It’s easy to fix, takes less than 10 minutes and doesn’t cost a cent. There is no excuse for the company to neglect this feature, yet they continue to ship the machines without it. Take a few minutes and watch this 3 minute video (instructions start at 0:47) which covers how to install the latest Marlin firmware with Thermal Runaway Protection enabled.

Power Supply

There are plenty of safety concerns when it comes to the cheap Chinese power supplies included with the Anet A8. Above all else, they are just not powerful enough for the 3D Printer, unable to handle the amount of current needed for the various electrical components. Worse yet, it doesn’t even have a cooling fan on the unit, meaning it can easily overheat and burnout during normal use.

Some owners have attempted to fix these problems and upgrade the stock unit, but do yourself a favor and just replace it. When it comes to power supplies, Mean Well is considered to be the top of the line, but even cheap $18 units from brands like eTopxizu will be a huge improvement by comparison.

12V 360W Power Supply - $19.99 Mean Well 350W Power Supply - $69.49

While not critical, it is a good idea to print a cover that supports a power socket and rocker switch. The Anet A8 power cable is wired directly to the terminals, where you have to unplug it from the wall to shutdown the 3D Printer. The cover is not just for visual appeal, it also makes it possible to power down the machine with the flick of a switch. There are plenty of designs on Thingiverse, but here are a few of my favorites.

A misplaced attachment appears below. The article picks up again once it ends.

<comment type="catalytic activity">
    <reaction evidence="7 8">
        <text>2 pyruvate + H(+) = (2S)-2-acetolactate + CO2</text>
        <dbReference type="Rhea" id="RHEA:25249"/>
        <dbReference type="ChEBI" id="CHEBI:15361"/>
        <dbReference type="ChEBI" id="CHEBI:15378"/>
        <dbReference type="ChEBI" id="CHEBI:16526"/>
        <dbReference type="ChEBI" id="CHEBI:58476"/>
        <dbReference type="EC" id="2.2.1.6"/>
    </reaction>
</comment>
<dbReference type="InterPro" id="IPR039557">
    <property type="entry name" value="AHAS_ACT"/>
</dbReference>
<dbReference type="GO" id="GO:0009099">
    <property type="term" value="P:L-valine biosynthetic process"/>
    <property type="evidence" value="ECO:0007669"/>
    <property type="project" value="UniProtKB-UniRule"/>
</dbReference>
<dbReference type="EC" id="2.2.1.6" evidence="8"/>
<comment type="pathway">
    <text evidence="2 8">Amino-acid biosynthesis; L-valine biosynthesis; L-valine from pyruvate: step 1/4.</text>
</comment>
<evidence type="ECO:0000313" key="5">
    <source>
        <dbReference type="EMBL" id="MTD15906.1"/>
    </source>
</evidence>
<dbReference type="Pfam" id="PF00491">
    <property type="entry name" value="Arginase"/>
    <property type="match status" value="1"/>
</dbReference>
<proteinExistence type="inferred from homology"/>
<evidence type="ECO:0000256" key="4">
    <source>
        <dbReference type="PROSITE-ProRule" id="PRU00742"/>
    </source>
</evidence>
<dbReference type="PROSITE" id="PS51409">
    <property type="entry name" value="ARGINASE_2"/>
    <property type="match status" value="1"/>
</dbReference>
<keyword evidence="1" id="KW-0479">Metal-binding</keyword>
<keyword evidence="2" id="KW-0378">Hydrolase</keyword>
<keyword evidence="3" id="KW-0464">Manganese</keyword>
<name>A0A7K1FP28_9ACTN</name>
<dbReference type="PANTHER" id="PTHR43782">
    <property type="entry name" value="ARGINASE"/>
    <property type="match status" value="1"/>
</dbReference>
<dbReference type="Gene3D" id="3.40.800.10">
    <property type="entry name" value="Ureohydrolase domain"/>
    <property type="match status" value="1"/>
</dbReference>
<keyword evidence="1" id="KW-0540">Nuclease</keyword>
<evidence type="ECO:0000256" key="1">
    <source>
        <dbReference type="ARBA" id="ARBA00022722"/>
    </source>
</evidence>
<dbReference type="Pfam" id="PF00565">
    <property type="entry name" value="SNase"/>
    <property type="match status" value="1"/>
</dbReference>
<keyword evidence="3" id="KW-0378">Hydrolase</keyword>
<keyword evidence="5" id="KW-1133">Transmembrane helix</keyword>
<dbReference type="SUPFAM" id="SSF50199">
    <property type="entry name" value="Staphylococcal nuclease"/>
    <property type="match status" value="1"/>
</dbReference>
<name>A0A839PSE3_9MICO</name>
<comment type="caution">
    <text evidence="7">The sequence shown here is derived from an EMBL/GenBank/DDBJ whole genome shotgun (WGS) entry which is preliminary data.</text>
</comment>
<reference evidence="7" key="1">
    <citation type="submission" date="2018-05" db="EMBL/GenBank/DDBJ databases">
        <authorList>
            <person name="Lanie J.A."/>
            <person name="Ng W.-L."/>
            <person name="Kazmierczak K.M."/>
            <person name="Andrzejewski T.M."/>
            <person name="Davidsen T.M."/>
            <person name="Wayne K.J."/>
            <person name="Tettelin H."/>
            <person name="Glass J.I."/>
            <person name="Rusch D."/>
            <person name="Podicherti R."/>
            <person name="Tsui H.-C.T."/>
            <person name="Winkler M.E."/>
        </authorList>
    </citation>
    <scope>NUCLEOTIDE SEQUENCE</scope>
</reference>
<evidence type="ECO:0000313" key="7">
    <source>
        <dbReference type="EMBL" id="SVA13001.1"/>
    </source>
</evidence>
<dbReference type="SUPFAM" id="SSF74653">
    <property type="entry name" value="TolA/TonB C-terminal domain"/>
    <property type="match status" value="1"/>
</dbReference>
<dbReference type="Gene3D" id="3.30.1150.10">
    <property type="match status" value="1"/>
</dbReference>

Thingiverse: Power Supply Cover w/ Switch
Thingiverse: Power Supply Cover

Heated Bed Connector

The white JST power connector on the heated bed is a glaring flaw with the Anet A8, known for burning out and identified by a charred black spot. This appears to occur as the result of several different factors, such as poor wire crimps, a lack of strain relief on the cables and the 10A connector being underrated for the electrical draw. Any combination of these problems can be a point of failure, but there are several methods available to fix it.

The easiest of which is to just purchase a new wiring harness. While this doesn’t solve the underlying issue, it is the most practical choice for the majority of owners. A better alternative is to make your own, using thicker 16 AWG wire and utilize both +/- pins on the bed in parallel to spread the current.

Anet A8 Heated Bed Wiring Harness - $12.55